The typhoons 'Unding' and 'Violeta', tropical
storm 'Winnie' and typhoon 'Yoyong' which hit four regions in the Philippines
caused considerable loss of life and severe damage to crops, livestock
and property. The worst is past but the ravages of the disaster have left
The Salvation Army Philippines Territory, through the Central Philippines Division, continues to deliver relief in the areas most affected by the typhoon by providing food parcels which contain rice, canned goods, sardines, biscuits, coffee, clothing, sugar, oil, pails and basins for washing. Counseling was also part of the ministry offered during the relief distribution.
The folowing areas were visited with relief supplies:
It took four hours to travel to Calumpit from Metro Manila. Once there, the team was able to meet with the municipal mayor and the social worker. On their way to Sta. Lucia they travelled on flooded roads and saw how the once rich and fertile rice fields now look like a sea. A total of 393 families were served.
Bongabong, Palayan City
After five hours of travel from Metro Manila the team was able to bring food to 400 families.
Gabaldon, Nueva Ecija
The road to Gabaldon has been eroded and made treacherous by scattered timbers and logs. The municipal capital was also surrounded with planks and timber washed from the mountain by the flash floods. A total of 300 families were brought relief in this region, parts of which are still flooded.
Infanta and General Nakar
It took several weeks before land transportation was restored to the areas most affected in Quezon. The desperate situations the team witnessed in Infanta and General Nakar, where almost all the houses were covered with mud and logs, brought many to the point of tears. The roads have yet to be cleared of mud in many districts; bridges that were cut off and collapsed are still awaiting restoration or reconstruction. Through the joint efforts of the government and some relief agencies, the victims were able to get food parcels to provide for their daily needs - considering that their means of livelihood, like farming and fishing, had been made impossible by the disaster. The team from The Salvation Army was able to provide for 500 families in two areas where food rations from other sources had been rare. They were so grateful for the presence of The Salvation Army, for the support, care and assurance shared with them even for the short time the team was there.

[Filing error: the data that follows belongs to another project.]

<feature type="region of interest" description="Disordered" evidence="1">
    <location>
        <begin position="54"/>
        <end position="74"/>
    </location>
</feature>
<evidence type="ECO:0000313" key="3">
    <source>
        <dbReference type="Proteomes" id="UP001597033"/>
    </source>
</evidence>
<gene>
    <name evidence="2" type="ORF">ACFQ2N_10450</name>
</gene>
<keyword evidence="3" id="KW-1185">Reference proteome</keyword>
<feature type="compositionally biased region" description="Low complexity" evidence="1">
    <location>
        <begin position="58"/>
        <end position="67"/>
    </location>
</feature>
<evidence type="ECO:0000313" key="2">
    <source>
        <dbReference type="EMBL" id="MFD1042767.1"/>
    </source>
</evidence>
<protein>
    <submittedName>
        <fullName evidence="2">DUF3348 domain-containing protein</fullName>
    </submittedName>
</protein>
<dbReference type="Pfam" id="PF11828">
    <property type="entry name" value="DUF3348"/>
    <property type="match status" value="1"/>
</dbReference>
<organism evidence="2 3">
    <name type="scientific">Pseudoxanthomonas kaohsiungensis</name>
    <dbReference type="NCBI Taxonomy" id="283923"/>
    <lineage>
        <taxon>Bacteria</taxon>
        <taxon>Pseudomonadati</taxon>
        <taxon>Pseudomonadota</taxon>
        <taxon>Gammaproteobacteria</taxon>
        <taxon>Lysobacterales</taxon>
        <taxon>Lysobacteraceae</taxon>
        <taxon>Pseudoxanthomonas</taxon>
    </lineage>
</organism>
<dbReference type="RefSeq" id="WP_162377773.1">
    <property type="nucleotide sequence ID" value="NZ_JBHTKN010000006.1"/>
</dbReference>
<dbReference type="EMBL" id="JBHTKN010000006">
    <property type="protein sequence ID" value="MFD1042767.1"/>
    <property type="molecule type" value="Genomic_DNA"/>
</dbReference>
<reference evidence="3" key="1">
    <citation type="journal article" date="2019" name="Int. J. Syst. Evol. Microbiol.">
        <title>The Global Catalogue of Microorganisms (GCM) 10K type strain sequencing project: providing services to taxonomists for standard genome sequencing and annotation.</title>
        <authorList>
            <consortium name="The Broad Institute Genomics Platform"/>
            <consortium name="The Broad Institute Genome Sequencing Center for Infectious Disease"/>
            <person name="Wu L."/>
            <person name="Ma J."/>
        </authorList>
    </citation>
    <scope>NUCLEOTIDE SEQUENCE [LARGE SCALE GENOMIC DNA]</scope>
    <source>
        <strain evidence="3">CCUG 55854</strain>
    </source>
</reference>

The corps officers in this area facilitated distribution of relief goods to the affected families immediately after the typhoon and served a total of 305 families. In Villaros, 65 families received galvanized iron, nails and kugon to repair or rebuild their houses. Twenty-six farmers in Bella Luz, whose cornfields were severely damaged, were given 10 bags of corn seeds and 20 bags of fertiliser. In Tumauini, Isabela, where almost all the houses in one village were washed away by flash flooding and their fields were under water for several days, 3,000 bags of fertiliser were distributed among 1,000 farmers while the government provided seeds. The newly elected governor announced how grateful she was for the support given byThe Salvation Army to help the people in the community recover from the unexpected tragedy.
Further rehabilitation and reconstruction programmes to help the victims are planned in co-ordination with the local government and other agencies.